Its taken a while, but the Linux version of Google’s Chrome is really starting to catch up with its Windows counterpart, both in terms of features and stability.

I have been using the dev releases of Chrome for a while now and recently I have been able to make the switch to using it as my default channel. In fact, I haven’t used Firefox in weeks!

Getting the web browser is easy if you are using a Debian based distribution, such as Ubuntu. Simply download the package from the Chromium website and the package manager will do the rest. Not only will it install the browser, it will also add the Google repository so you are kept up to date.

Most of the features that you would expect from a web browser are now complete, including Flash support. Extensions are also now available, although not yet completely implemented on Linux. One of the main features that you might miss is printing, so keep another browser available.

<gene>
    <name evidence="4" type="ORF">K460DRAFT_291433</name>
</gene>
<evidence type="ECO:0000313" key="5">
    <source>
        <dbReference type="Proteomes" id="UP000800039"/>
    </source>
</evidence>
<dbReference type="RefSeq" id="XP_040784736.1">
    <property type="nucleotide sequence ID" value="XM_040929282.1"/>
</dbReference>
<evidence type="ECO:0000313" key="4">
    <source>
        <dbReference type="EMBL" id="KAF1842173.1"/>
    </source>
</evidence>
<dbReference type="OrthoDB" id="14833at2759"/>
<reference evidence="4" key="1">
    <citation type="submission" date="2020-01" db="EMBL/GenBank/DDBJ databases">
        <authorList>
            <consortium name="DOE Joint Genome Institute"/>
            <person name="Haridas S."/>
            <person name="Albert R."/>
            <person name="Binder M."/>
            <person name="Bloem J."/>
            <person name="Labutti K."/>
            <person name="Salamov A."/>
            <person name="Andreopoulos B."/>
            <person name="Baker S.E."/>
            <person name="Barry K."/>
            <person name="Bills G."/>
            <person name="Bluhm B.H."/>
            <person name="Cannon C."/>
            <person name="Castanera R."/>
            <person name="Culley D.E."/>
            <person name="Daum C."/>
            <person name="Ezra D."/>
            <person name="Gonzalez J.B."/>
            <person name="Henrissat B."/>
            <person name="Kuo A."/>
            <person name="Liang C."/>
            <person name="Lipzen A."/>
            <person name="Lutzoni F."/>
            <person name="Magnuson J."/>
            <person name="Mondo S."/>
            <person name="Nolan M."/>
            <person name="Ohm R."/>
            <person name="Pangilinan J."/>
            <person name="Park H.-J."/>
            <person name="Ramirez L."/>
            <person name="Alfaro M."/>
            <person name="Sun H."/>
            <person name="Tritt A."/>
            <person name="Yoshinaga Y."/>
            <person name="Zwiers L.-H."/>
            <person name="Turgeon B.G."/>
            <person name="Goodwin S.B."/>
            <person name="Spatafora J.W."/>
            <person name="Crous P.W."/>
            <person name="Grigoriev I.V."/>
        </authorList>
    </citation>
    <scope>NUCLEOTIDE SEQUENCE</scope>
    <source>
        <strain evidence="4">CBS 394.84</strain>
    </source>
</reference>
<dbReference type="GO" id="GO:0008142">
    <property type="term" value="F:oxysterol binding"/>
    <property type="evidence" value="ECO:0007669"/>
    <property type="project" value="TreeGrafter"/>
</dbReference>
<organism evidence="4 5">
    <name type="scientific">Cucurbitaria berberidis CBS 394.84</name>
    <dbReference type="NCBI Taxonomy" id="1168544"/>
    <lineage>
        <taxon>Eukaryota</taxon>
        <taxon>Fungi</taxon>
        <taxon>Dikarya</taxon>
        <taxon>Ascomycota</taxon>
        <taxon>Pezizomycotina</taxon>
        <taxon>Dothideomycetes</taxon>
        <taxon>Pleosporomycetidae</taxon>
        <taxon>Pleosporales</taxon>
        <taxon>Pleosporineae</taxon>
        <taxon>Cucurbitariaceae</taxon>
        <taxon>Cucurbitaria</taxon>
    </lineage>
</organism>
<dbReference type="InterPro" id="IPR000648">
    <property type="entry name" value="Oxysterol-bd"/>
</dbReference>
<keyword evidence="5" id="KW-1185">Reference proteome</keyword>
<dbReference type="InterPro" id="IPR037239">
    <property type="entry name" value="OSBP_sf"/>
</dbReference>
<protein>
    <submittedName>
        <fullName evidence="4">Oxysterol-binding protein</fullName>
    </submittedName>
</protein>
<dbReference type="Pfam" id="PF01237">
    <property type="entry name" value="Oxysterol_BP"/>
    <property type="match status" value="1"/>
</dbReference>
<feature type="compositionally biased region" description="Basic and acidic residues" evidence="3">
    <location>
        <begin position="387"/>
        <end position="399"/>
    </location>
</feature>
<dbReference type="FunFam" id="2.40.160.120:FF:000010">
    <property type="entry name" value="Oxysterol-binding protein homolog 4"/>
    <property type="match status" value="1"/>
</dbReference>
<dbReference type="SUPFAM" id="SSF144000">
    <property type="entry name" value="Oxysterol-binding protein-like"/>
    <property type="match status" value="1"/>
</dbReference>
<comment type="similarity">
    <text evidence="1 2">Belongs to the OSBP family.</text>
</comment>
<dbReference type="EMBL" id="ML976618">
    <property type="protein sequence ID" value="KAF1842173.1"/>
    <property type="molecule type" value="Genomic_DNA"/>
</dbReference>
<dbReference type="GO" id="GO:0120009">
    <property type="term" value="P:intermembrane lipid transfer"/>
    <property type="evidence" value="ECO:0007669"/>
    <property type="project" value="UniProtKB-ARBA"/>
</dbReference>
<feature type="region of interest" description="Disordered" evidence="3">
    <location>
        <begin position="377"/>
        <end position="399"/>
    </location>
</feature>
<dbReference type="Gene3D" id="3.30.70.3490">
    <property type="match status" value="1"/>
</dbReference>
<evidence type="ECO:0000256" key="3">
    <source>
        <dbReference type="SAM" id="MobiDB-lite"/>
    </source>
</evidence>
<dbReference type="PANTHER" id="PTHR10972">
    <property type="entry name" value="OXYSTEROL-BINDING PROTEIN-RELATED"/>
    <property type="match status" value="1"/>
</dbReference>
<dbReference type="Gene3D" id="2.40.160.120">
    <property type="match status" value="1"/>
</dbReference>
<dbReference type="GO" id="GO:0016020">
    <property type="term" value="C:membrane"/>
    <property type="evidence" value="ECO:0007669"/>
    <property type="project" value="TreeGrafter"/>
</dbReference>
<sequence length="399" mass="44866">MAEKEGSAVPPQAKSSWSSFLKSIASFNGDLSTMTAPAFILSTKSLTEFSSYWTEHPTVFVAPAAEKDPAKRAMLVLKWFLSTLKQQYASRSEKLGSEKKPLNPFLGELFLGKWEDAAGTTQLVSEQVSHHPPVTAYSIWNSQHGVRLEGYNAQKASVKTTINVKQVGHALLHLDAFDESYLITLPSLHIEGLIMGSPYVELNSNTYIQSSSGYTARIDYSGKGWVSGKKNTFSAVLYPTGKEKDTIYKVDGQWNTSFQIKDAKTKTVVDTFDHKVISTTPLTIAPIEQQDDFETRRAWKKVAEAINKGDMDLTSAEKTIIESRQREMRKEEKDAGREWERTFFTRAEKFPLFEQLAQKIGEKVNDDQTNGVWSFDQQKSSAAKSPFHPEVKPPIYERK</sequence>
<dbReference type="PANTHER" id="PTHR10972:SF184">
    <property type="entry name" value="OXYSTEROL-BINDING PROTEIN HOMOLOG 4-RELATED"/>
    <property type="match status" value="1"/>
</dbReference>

I have made the move to using Chrome as my default browser on Linux mainly because Firefox 3 is just so slow, and not just at the rendering of pages. On my desktop, start up takes upwards of 10 seconds. Chrome doesn’t take more than 3.

Where Chrome really shines is on my netbook. Once Firefox loads, it can only handle around 4 tabs before it really starts to feel sluggish, and GMail is just unusable. Chrome does not have these problems. I can have half a dozen tabs open, including GMail, and my netbook is still just as responsive.

Of course, it is still an early release, so there is the odd problem. I have noticed once or twice that Chrome can eat up the CPU, and playing a Flash video can sometimes be a bit flaky. But these happen rarely, and even with this I already feel that Chrome is the best web browser available on Linux.